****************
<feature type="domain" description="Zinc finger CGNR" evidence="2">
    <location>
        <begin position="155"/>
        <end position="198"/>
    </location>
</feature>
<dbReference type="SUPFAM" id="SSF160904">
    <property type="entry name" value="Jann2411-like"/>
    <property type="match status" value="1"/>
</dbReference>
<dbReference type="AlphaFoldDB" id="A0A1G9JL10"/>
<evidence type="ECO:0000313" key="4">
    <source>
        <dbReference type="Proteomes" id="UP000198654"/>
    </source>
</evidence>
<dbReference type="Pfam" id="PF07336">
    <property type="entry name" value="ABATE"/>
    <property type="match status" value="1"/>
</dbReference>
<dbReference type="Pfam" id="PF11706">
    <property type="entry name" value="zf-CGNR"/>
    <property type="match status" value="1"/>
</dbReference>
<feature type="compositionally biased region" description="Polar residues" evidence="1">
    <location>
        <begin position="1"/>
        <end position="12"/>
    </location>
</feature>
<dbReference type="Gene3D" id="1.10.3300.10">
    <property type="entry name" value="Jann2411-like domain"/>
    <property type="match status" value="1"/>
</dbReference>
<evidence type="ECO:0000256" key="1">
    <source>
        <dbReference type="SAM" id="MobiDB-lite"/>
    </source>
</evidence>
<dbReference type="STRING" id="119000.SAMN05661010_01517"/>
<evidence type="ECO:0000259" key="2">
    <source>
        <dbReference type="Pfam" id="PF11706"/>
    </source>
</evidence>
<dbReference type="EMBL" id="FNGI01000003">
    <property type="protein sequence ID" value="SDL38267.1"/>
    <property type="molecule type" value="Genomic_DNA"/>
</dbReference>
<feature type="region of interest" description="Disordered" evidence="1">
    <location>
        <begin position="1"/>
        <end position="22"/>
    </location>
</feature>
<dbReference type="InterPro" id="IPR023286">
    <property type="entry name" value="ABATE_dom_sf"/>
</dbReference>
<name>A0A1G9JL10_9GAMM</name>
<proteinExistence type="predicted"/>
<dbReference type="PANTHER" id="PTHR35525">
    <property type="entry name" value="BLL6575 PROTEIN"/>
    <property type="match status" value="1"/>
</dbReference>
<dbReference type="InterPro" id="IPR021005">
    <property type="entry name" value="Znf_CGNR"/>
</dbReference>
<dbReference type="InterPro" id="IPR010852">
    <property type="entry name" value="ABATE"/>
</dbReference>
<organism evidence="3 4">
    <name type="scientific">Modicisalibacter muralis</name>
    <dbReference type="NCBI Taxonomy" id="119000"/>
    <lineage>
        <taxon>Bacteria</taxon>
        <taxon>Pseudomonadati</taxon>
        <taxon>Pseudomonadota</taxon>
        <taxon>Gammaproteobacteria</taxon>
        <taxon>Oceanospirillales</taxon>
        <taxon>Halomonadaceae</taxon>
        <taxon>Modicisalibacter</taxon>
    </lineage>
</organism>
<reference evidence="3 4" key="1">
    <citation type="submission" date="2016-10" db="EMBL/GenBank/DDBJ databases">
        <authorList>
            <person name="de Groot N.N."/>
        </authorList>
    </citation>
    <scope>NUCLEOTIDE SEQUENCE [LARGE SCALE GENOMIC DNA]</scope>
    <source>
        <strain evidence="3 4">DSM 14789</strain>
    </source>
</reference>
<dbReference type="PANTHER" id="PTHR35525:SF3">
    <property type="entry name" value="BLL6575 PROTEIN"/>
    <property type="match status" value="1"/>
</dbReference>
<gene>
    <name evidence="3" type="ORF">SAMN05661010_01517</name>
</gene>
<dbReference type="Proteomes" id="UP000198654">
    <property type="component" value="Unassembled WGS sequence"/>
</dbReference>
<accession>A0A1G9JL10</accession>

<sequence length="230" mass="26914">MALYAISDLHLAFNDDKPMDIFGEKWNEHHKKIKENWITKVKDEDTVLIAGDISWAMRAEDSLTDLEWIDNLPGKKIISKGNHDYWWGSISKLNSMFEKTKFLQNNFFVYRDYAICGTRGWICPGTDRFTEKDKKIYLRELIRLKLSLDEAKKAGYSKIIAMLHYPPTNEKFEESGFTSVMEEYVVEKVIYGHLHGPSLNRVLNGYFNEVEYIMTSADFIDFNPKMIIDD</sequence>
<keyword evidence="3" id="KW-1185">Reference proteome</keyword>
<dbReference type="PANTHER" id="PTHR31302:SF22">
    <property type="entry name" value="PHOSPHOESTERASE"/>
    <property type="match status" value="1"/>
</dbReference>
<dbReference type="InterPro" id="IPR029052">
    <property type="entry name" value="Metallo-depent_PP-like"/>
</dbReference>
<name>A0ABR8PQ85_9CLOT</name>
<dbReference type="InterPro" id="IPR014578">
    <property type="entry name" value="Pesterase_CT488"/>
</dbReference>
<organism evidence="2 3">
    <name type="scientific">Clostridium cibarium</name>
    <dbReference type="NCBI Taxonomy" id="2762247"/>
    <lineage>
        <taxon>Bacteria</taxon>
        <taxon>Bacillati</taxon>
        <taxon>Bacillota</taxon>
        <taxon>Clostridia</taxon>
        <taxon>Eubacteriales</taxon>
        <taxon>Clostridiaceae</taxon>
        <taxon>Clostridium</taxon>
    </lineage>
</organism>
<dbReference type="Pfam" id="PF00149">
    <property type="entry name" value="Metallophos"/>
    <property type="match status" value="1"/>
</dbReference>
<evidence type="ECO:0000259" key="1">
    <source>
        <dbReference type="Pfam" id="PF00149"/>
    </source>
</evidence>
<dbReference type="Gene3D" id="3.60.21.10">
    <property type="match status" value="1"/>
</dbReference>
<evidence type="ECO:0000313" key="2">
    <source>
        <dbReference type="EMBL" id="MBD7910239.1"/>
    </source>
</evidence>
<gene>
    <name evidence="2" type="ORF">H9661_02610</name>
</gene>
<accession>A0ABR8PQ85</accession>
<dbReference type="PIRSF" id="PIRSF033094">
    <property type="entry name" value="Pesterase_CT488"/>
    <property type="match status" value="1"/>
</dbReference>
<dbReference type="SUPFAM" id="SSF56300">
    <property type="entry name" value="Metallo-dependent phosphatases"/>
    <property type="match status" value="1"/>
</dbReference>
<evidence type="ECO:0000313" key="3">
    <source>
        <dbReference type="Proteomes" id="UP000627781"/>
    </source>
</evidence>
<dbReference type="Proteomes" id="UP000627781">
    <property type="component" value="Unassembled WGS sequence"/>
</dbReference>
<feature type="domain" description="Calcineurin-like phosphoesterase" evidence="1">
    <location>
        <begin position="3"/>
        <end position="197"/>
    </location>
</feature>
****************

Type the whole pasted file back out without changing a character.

<feature type="domain" description="Zinc finger CGNR" evidence="2">
    <location>
        <begin position="155"/>
        <end position="198"/>
    </location>
</feature>
<dbReference type="SUPFAM" id="SSF160904">
    <property type="entry name" value="Jann2411-like"/>
    <property type="match status" value="1"/>
</dbReference>
<dbReference type="AlphaFoldDB" id="A0A1G9JL10"/>
<evidence type="ECO:0000313" key="4">
    <source>
        <dbReference type="Proteomes" id="UP000198654"/>
    </source>
</evidence>
<dbReference type="Pfam" id="PF07336">
    <property type="entry name" value="ABATE"/>
    <property type="match status" value="1"/>
</dbReference>
<dbReference type="Pfam" id="PF11706">
    <property type="entry name" value="zf-CGNR"/>
    <property type="match status" value="1"/>
</dbReference>
<feature type="compositionally biased region" description="Polar residues" evidence="1">
    <location>
        <begin position="1"/>
        <end position="12"/>
    </location>
</feature>
<dbReference type="Gene3D" id="1.10.3300.10">
    <property type="entry name" value="Jann2411-like domain"/>
    <property type="match status" value="1"/>
</dbReference>
<evidence type="ECO:0000256" key="1">
    <source>
        <dbReference type="SAM" id="MobiDB-lite"/>
    </source>
</evidence>
<dbReference type="STRING" id="119000.SAMN05661010_01517"/>
<evidence type="ECO:0000259" key="2">
    <source>
        <dbReference type="Pfam" id="PF11706"/>
    </source>
</evidence>
<dbReference type="EMBL" id="FNGI01000003">
    <property type="protein sequence ID" value="SDL38267.1"/>
    <property type="molecule type" value="Genomic_DNA"/>
</dbReference>
<feature type="region of interest" description="Disordered" evidence="1">
    <location>
        <begin position="1"/>
        <end position="22"/>
    </location>
</feature>
<dbReference type="InterPro" id="IPR023286">
    <property type="entry name" value="ABATE_dom_sf"/>
</dbReference>
<name>A0A1G9JL10_9GAMM</name>
<proteinExistence type="predicted"/>
<dbReference type="PANTHER" id="PTHR35525">
    <property type="entry name" value="BLL6575 PROTEIN"/>
    <property type="match status" value="1"/>
</dbReference>
<dbReference type="InterPro" id="IPR021005">
    <property type="entry name" value="Znf_CGNR"/>
</dbReference>
<dbReference type="InterPro" id="IPR010852">
    <property type="entry name" value="ABATE"/>
</dbReference>
<organism evidence="3 4">
    <name type="scientific">Modicisalibacter muralis</name>
    <dbReference type="NCBI Taxonomy" id="119000"/>
    <lineage>
        <taxon>Bacteria</taxon>
        <taxon>Pseudomonadati</taxon>
        <taxon>Pseudomonadota</taxon>
        <taxon>Gammaproteobacteria</taxon>
        <taxon>Oceanospirillales</taxon>
        <taxon>Halomonadaceae</taxon>
        <taxon>Modicisalibacter</taxon>
    </lineage>
</organism>
<reference evidence="3 4" key="1">
    <citation type="submission" date="2016-10" db="EMBL/GenBank/DDBJ databases">
        <authorList>
            <person name="de Groot N.N."/>
        </authorList>
    </citation>
    <scope>NUCLEOTIDE SEQUENCE [LARGE SCALE GENOMIC DNA]</scope>
    <source>
        <strain evidence="3 4">DSM 14789</strain>
    </source>
</reference>
<dbReference type="PANTHER" id="PTHR35525:SF3">
    <property type="entry name" value="BLL6575 PROTEIN"/>
    <property type="match status" value="1"/>
</dbReference>
<gene>
    <name evidence="3" type="ORF">SAMN05661010_01517</name>
</gene>
<dbReference type="Proteomes" id="UP000198654">
    <property type="component" value="Unassembled WGS sequence"/>
</dbReference>
<accession>A0A1G9JL10</accession>

<sequence length="230" mass="26914">MALYAISDLHLAFNDDKPMDIFGEKWNEHHKKIKENWITKVKDEDTVLIAGDISWAMRAEDSLTDLEWIDNLPGKKIISKGNHDYWWGSISKLNSMFEKTKFLQNNFFVYRDYAICGTRGWICPGTDRFTEKDKKIYLRELIRLKLSLDEAKKAGYSKIIAMLHYPPTNEKFEESGFTSVMEEYVVEKVIYGHLHGPSLNRVLNGYFNEVEYIMTSADFIDFNPKMIIDD</sequence>
<keyword evidence="3" id="KW-1185">Reference proteome</keyword>
<dbReference type="PANTHER" id="PTHR31302:SF22">
    <property type="entry name" value="PHOSPHOESTERASE"/>
    <property type="match status" value="1"/>
</dbReference>
<dbReference type="InterPro" id="IPR029052">
    <property type="entry name" value="Metallo-depent_PP-like"/>
</dbReference>
<name>A0ABR8PQ85_9CLOT</name>
<dbReference type="InterPro" id="IPR014578">
    <property type="entry name" value="Pesterase_CT488"/>
</dbReference>
<organism evidence="2 3">
    <name type="scientific">Clostridium cibarium</name>
    <dbReference type="NCBI Taxonomy" id="2762247"/>
    <lineage>
        <taxon>Bacteria</taxon>
        <taxon>Bacillati</taxon>
        <taxon>Bacillota</taxon>
        <taxon>Clostridia</taxon>
        <taxon>Eubacteriales</taxon>
        <taxon>Clostridiaceae</taxon>
        <taxon>Clostridium</taxon>
    </lineage>
</organism>
<dbReference type="Pfam" id="PF00149">
    <property type="entry name" value="Metallophos"/>
    <property type="match status" value="1"/>
</dbReference>
<evidence type="ECO:0000259" key="1">
    <source>
        <dbReference type="Pfam" id="PF00149"/>
    </source>
</evidence>
<dbReference type="Gene3D" id="3.60.21.10">
    <property type="match status" value="1"/>
</dbReference>
<evidence type="ECO:0000313" key="2">
    <source>
        <dbReference type="EMBL" id="MBD7910239.1"/>
    </source>
</evidence>
<gene>
    <name evidence="2" type="ORF">H9661_02610</name>
</gene>
<accession>A0ABR8PQ85</accession>
<dbReference type="PIRSF" id="PIRSF033094">
    <property type="entry name" value="Pesterase_CT488"/>
    <property type="match status" value="1"/>
</dbReference>
<dbReference type="SUPFAM" id="SSF56300">
    <property type="entry name" value="Metallo-dependent phosphatases"/>
    <property type="match status" value="1"/>
</dbReference>
<evidence type="ECO:0000313" key="3">
    <source>
        <dbReference type="Proteomes" id="UP000627781"/>
    </source>
</evidence>
<dbReference type="Proteomes" id="UP000627781">
    <property type="component" value="Unassembled WGS sequence"/>
</dbReference>
<feature type="domain" description="Calcineurin-like phosphoesterase" evidence="1">
    <location>
        <begin position="3"/>
        <end position="197"/>
    </location>
</feature>